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Occupy Wall Street Protesters Allowed to Stay; Herman Cain's Rise to the Top; Rick Perry Plan: Drill to Create Jobs; How to Get Americans Back to Work; Saving a City from Flooding; 15 Elephants Stranded On a Roof; Hero Helps Children In Haiti; Cain In Tennessee; London's Big Ben Tower Leaning; Interview with Steve Case
Aired October 14, 2011 - 12:00 ET
THIS IS A RUSH TRANSCRIPT. THIS COPY MAY NOT BE IN ITS FINAL FORM AND MAY BE UPDATED.
FREDRICKA WHITFIELD, CNN ANCHOR: All right, top of the hour. I'm Fredricka Whitfield. Let's get you up to speed.
(voice-over): New York police dodged a showdown with Occupy Wall Street protestors today, but people arrested 14 people for blocking traffic and turning over trash cans, as this CNN iReport video shows.
Officials had told demonstrators to get out of the park they call home base so it could be cleaned up.
But then Michael Bloomberg, the mayor, says the park's private owner called off the cleaning. The company says it got telephone threats from city officials.
Occupy Wall Street protesters have been living in the park for almost a month now, and there's growing concern about sanitation. Businesses in lower Manhattan have complained.
A confrontation did materialize in Denver today. Police say they arrested at least 24 protesters who refused to leave a park near the Colorado state capitol. Like New York, Denver officials wanted to get things cleaned up. And now that the protesters are gone, the city says the park is closed there indefinitely.
President Barack Obama is about to land in Detroit. He and South Korean's president, Lee Myung-bak, will tour a GM plant to highlight a new trade deal. It opens the door for GM, Ford and Chrysler to be competitive in the South Korean market.
On another topic, Iran, the president's ambassador to the United Nations plans to meet today with her Iranian counterpart. Susan Rice will confront Iran on the alleged plot to assassinate the Saudi ambassador to the U.S.
(BEGIN VIDEO CLIP)
BARACK OBAMA, PRESIDENT OF THE UNITED STATES: -- to apply the toughest sanctions and continue to mobilize the international community to make sure that Iran is further and further isolated and that it pays a price for this kind of behavior. (END VIDEO CLIP)
WHITFIELD: The U.S. accuses this Texas used car salesman of ordering a hit on the Saudi ambassador at the request of the Quds Force, part of Iran's elite Revolutionary Guard.
Apple geeks waited in long lines all night. They wanted to be the first to get the new iPhone 4S. It went on sale today. Apple says it sold a million phones online in the first 24 hours.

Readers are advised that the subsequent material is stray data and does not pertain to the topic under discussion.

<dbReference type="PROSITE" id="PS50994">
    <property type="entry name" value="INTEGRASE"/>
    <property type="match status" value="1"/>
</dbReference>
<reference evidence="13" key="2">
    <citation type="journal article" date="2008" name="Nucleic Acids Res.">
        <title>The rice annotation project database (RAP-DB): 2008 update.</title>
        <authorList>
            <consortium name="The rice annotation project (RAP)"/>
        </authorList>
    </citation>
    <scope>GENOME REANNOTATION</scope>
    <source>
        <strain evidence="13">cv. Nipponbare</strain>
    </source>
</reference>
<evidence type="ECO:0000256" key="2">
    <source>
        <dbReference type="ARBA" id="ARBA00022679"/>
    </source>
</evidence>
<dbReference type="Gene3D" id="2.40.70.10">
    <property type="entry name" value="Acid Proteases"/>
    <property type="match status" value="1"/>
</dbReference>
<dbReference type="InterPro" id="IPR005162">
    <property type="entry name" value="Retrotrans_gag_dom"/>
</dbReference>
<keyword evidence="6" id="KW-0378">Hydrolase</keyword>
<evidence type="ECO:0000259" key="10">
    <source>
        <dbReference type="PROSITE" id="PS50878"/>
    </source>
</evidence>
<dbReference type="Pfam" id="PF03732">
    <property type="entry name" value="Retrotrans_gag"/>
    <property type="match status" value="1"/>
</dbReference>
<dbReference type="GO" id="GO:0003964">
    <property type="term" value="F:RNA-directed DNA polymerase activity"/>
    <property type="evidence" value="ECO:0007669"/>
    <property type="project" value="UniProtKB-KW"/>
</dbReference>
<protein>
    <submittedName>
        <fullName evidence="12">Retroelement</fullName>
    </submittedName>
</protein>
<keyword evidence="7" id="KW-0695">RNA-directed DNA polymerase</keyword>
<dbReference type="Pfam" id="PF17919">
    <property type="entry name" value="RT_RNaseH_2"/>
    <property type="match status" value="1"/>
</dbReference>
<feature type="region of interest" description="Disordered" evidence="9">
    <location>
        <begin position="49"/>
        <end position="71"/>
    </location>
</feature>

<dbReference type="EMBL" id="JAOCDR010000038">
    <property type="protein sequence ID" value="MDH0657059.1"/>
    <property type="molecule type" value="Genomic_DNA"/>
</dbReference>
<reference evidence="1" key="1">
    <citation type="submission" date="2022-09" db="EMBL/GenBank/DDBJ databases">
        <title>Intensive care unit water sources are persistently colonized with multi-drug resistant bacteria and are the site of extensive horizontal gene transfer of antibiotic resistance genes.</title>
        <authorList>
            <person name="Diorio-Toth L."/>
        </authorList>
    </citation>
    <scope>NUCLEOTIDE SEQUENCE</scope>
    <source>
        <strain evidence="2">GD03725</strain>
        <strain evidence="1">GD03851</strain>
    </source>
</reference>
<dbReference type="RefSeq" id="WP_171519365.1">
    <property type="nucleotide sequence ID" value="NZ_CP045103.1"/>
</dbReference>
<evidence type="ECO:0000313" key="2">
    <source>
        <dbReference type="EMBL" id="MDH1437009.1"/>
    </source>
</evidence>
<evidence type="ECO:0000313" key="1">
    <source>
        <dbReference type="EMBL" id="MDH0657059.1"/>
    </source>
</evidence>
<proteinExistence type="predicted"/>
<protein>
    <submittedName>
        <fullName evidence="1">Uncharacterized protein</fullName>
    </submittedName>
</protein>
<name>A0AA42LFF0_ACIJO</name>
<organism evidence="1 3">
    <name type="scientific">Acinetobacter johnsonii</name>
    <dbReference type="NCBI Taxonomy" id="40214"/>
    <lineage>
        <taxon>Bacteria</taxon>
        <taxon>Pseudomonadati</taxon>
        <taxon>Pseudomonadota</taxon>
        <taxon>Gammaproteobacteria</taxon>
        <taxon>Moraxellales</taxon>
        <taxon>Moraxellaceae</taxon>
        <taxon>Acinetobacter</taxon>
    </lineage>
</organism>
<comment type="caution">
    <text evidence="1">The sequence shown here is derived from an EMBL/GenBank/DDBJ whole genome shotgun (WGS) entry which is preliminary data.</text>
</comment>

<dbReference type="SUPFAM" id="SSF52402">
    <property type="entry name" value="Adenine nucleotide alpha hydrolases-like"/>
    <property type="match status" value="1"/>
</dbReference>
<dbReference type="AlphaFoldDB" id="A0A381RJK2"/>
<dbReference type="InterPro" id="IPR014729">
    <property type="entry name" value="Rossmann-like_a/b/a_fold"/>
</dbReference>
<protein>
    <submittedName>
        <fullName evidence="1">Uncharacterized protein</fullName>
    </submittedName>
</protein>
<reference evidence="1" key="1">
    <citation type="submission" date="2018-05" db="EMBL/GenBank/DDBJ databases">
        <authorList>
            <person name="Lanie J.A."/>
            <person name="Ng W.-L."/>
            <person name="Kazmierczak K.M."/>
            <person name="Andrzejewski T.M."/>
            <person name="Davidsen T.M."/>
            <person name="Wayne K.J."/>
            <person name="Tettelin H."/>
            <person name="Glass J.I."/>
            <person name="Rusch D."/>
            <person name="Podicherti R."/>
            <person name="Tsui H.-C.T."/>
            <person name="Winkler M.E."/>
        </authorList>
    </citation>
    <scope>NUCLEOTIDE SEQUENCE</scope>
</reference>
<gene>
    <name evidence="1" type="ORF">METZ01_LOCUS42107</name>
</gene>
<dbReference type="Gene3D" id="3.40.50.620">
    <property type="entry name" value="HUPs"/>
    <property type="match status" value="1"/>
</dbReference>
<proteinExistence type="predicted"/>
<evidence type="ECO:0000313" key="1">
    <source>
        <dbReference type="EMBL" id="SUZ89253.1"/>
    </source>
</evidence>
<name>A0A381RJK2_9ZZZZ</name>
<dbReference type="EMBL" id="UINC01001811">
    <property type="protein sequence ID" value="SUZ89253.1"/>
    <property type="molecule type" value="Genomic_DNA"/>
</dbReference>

Watch this happy customer and you will know exactly why.
(BEGIN VIDEO CLIP)
UNIDENTIFIED MALE: It feels amazing. It feels amazing. I mean, this is truly a wonderful piece of technology.
I'm just holding it in my hand. I can't wait to use it. I can't wait to get started.
(END VIDEO CLIP)
WHITFIELD: He's pretty excited.
And then, take a look right there. Yes, he looks familiar, that man, right? That's Apple co-founder, Steve Wozniak, showing up on his Segway at his neighborhood Apple store.
He waited in line as well all night to get his 4S. Wozniak says, sure, he could have made a phone call or two and avoided the wait, but he didn't want to ruin the excitement.
The iPhone 4S is basically its predecessor on steroids. It's a lot faster. Apple techies grumbled because it wasn't the all-new iPhone 5. That disappointment, however, seems to have been forgotten already.
Admitted celebrity hacker Christopher Chaney went to federal court in Jacksonville, Florida, today. Chaney is expected to be transferred to Los Angeles, where he says he'll plead guilty to all charges against him.
Chaney hacked e-mail accounts belonging to actress Scarlett Johansson, among others. Nude photos of Johansson eventually turned up on the Internet. Chaney says he wasn't after money. He claims he was simply addicted to hacking.
Hedge fund manager Raj Rajaratnam must report to federal prison in 45 days. At his sentencing hearing in New York, prosecutors called him the modern face of insider trading. He scored millions of dollars on illegal stock tips.
The judge gave him 11 years in prison and a $10 million fine. The judge also ordered him to repay $53 million in restitution.
Police plan to release more information about Wednesday's horrific salon shooting that left eight people dead in Seal Beach, California. They have scheduled a news conference for two hours from now.